19. #39
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    Quote Originally Posted by Asli View Post
    If a Russian team were given this possibility at the Worlds, IMO this forum would explode with indignation.
    This forum exploded with indignation when V/M did it at 4CCs so I'm not sure what your point is here.

    Quote Originally Posted by judiz View Post
    But isn't it the skater's responsibility to make sure their laces are properly tied before taking the ice and why should they be alllowed to stop if they neglected that responsibility?
    Sometimes laces come undone even if you've done everything right.

    Quote Originally Posted by hanca View Post
    The thinking behind it was that at least you can prove that you had a broken lace on your boot, or blade got unattached from the boot, or you can pick a lot of stones from the ice if you want to prove that the ice was not in a great condition. whereas you can't really prove an injury, so there is nowhere to draw the line with injuries (unless you want the skaters arriving to the championships with their doctors medical note).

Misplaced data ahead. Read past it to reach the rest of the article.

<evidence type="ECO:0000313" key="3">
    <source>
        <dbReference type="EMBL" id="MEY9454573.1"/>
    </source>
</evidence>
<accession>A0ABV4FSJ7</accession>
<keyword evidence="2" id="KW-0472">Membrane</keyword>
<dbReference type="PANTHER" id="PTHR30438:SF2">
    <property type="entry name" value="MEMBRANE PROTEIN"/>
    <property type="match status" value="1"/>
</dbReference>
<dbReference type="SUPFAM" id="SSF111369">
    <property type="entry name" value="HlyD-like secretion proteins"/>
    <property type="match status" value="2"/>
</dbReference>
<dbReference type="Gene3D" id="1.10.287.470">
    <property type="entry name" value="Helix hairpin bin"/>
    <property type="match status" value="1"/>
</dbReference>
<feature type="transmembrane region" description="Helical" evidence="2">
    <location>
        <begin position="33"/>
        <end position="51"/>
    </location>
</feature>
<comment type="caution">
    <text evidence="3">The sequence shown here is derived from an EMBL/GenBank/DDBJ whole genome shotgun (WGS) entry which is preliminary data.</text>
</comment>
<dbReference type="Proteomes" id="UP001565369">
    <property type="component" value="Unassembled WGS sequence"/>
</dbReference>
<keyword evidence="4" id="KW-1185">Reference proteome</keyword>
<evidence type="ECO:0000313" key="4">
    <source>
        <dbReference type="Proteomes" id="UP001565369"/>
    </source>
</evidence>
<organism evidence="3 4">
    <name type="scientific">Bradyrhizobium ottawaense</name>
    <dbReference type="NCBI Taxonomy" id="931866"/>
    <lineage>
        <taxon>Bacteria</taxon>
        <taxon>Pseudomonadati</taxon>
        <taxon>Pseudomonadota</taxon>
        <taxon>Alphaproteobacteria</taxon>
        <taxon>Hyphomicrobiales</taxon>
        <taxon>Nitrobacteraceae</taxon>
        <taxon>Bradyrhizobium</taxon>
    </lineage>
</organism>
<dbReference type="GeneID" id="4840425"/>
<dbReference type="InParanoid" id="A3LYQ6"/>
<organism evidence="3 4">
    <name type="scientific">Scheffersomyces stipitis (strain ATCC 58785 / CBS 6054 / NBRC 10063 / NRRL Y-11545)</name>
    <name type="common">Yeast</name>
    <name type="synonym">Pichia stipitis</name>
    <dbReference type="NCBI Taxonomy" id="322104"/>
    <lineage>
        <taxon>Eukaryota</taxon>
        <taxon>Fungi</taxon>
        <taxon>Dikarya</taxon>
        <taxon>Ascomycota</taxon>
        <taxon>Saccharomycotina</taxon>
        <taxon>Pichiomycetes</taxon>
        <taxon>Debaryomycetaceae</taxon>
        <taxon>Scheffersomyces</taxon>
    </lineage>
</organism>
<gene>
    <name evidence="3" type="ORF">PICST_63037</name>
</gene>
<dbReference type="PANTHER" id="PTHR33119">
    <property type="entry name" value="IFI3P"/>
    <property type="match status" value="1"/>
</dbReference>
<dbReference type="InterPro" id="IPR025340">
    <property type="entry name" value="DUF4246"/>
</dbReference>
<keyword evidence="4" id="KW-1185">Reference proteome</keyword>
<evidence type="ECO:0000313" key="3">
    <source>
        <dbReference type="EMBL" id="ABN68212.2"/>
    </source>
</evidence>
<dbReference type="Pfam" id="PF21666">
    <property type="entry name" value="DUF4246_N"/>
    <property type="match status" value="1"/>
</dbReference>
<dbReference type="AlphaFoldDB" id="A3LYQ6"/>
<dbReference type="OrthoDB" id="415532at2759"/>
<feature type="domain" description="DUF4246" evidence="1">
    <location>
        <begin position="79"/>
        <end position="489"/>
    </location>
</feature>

That's one line of thought. My own line of thought is that anything that is not under the control of the athlete should be allowed. It's not one dance team's fault that the team ahead of it dumped crystals all over the ice, for example. It's not a skater's fault that the fire alarm went off in the middle of their skate. Those kinds of interruptions should be allowed with no penalty other than what naturally comes from interrupting a program (it interrupts the flow).

    Equipment malfunction is not as black and white but because of the safety issues and because of the culture of figure skating, I would allow it within certain predefined criteria for how long the interruption is and what kinds of malfunctions allow the program to be restarted.
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    Quote Originally Posted by The Accordion View Post
    Tracy Wilson just said in the Junior Worlds coverage that she believes that if skaters have to stop they should not be allowed to re-start - that is should be considered a DNF - did not finish. She also emphasized what many have said here - that it would be a "travesty" if that were to happen at the Olympics - a sport among sports.
    It has happened in recent Olympics - most famously when the Zhangs needed to stop after she hurt herself on the throw (and I think most people admired their sportsmanship and commitment) but also when Oda had issues with his skate laces. Skating survived. It's also happened at other major events: V/M's stop at 4CCs this year, Trankov's costume surgery at 2008 Worlds, Ladwig's skate adventures at 2011 4CCs... I just don't think it's all that damaging, other than to the skaters whose program is interrupted. Skating is not the only sport in which there are breaks or timeouts. Personally, I think gkelly's suggestion is the best one in this thread.